to work in industry and solve problems associated with groundwater
resources, environmental clean-up, restoration, and protection of water
rights. An emphasis is placed on applications. For this reason the
course is ideally suited to professionals who work in the Helena area,
such as personnel at DEQ, DNRC, and other state agencies. Topics
include groundwater flow and hydraulic head, aquifer tests and analysis,
including slug testing, water-quality applications are emphasized.
Class activities include weekly homework problems, lectures, applied
problems, exams, and a design project.
ENGR 327 Land and Stream Restoration* 3 Cr
This course strives to provide a knowledge and understanding of
the current land and stream restoration practices. To achieve this
objective, students participate in filed excursions, study earth moving
methods and equipment, analyze soil erosion processes, design
hydrologic control structures, and study revegetation and stream
ENGR 395 Spanning the Ages: The European History of Structures from
Mycenaean Greece through the Industrial Revolution 3cr
This a 16 day study abroad to trace the history of structural design in
Europe from the time of the Mycenaean civilization in Greece (~1600
BC) through the Industrial Revolution (~1850 AD) to include the
Golden Age of Greece, the Roman Empire, the Middle Ages, and the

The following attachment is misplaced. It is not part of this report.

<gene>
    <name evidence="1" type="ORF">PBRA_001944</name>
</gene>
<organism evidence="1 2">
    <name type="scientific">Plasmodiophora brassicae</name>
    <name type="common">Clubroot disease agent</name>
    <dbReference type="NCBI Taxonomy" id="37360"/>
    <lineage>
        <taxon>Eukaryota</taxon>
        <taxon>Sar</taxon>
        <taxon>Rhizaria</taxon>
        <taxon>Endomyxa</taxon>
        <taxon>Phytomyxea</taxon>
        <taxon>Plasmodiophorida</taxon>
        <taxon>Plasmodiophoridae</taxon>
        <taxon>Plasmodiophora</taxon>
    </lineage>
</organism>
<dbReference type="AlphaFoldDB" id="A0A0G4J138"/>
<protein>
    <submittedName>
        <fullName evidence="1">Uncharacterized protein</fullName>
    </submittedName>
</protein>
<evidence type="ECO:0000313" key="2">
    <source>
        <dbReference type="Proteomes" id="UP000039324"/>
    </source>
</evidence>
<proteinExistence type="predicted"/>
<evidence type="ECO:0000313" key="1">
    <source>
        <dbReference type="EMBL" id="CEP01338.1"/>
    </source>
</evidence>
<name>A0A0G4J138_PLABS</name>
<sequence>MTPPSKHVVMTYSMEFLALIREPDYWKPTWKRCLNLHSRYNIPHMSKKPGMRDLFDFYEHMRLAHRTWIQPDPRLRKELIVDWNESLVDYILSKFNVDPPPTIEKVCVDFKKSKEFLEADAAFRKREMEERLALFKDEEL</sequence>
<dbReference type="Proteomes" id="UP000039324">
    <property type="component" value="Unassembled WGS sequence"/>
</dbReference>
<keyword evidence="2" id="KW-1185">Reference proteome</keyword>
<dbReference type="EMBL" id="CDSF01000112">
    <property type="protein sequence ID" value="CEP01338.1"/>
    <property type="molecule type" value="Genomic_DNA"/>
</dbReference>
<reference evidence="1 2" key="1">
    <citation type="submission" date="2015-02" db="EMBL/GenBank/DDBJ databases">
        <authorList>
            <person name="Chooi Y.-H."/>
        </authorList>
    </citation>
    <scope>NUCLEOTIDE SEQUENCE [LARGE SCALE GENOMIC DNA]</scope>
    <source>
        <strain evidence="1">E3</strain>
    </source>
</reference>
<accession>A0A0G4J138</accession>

Renaissance. The course will also study the civilizations and cultures
that persisted during each era of structural advancement through the
period of study. Art, government structures, social structures, and the
economics of Western European civilizations and their interconnections
with advancement of structural designs are also studied, together
with the rise and fall of several empires and cultures in Western Europe.
During the study abroad trip, students visit four major European cities
(Athens, Rome, Paris, and London), as well as less urban areas in Italy
(Florence) and in the United Kingdom (Wales). Students will see Western
Europe in its modern contexts of art, culture, and social structures.
The importance of various structures in the contexts of the history and
modern circumstances in Europe are also studied. Students will also be
guided in developing their international travel skills. The course will
consist of 4 pre-trip preparation classes in April, the study abroad trip,
and the follow-up submission of a travel and study journal together